In podiatry biomechanics and gait analysis examine structure, alignment and movement of feet and lower limbs.
“Gait Analysis” is a clinical term meaning the formal measurement of a walking pattern. Gait Analysis may be performed by Podiatrists who would look at you walking or running in order to assess your joints and muscles during the gait cycle.
During an average day, we take about 8000 steps and, depending upon our weight, this adds up to a cumulative weight of about 600 tons through our feet. Gait analysis is commonly used to help athletes run more efficiently and to identify posture-related or movement related problems in people with injuries muscle fatigue. Any misalignment in the structure of the feet may result in pain and can cause foot, knee, hip and lower back pain.
The foot is our body’s interface with the ground we walk on. When we walk or run the way our feet interact with the ground causes associated movement in the lower limb, lumbar, spine and pelvis. This is a normal occurrence, but sometimes subtle variations in the shape and mobility of our feet lead to changes in the interaction with the ground often placing excessive stress and strain on not only the foot but also other parts of the body.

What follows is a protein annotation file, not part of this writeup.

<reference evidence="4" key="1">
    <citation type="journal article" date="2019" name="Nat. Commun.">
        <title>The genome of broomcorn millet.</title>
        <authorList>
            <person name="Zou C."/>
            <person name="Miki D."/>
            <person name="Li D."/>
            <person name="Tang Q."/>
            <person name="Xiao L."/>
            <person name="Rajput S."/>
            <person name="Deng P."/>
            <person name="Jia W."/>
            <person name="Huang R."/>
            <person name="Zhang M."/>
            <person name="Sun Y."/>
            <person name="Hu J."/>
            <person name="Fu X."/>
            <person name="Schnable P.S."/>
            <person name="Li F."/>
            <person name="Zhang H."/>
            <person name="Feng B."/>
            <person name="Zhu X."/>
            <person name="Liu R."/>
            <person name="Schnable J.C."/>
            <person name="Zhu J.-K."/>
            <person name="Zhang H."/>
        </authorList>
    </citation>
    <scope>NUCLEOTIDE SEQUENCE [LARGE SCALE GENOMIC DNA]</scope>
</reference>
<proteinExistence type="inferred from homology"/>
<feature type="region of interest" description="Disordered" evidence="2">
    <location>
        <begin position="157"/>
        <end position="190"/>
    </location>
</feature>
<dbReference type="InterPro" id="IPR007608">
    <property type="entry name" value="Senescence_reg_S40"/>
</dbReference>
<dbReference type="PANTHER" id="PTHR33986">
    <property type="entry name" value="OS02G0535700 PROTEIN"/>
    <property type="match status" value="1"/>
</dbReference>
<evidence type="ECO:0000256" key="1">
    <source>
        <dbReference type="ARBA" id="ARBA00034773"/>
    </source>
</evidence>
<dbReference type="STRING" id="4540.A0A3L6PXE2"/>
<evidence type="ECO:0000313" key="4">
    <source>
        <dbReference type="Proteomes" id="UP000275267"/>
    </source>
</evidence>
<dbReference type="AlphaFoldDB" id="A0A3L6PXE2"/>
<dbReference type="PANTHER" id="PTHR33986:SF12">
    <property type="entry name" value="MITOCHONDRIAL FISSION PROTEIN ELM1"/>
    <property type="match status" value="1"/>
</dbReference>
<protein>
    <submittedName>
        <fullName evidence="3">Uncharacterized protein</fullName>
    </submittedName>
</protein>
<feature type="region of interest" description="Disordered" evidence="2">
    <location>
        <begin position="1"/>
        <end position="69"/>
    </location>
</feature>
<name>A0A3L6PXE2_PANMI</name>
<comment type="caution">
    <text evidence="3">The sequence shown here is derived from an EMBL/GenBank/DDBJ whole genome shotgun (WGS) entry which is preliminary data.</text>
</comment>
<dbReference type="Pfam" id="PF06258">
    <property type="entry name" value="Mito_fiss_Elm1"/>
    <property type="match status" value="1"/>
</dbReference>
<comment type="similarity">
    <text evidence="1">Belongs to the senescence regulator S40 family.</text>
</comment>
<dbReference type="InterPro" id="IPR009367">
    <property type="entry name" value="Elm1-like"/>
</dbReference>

Podiatrists understand that they need to consider the whole body when analysing lower limb problems. Treatment can take the form of exercises, insoles or orthoses.
- Excessive Pronation
- Paediatric Foot Problems
- Flat Feet
- Plantar Fasciitis
- Heel Pain
- Foot Stress Fractures
- Hallux Limitus
- Morton’s Neuroma
- Tendon Problems
- Arthritic Foot Problems
- Lower Back/Pelvis/Hip/Knee/Leg problems
What to expect when having Gait Analysis
When attending for gait analysis you will need to wear comfortable clothing. You may be examined walking in bare feet and with footwear, and your posture, hip position and lower limb and foot action will be recorded.
You will be measured to test for any leg length differences. The results may show underlying problems which are causing symptoms.
Any symptoms may then be addressed and you may need prescriptive orthoses. These may be ‘ready made’ or bespoke devices.
If bespoke orthoses are required, impressions of the feet are taken, and a corrective prescription is built into the mould. This aims to improve the mechanics of walking by correcting the alignment of joints. Other types of insoles or ready-made orthoses may be prescribed.
It may be necessary to be referred on to a different health professional such as a physiotherapist or doctor.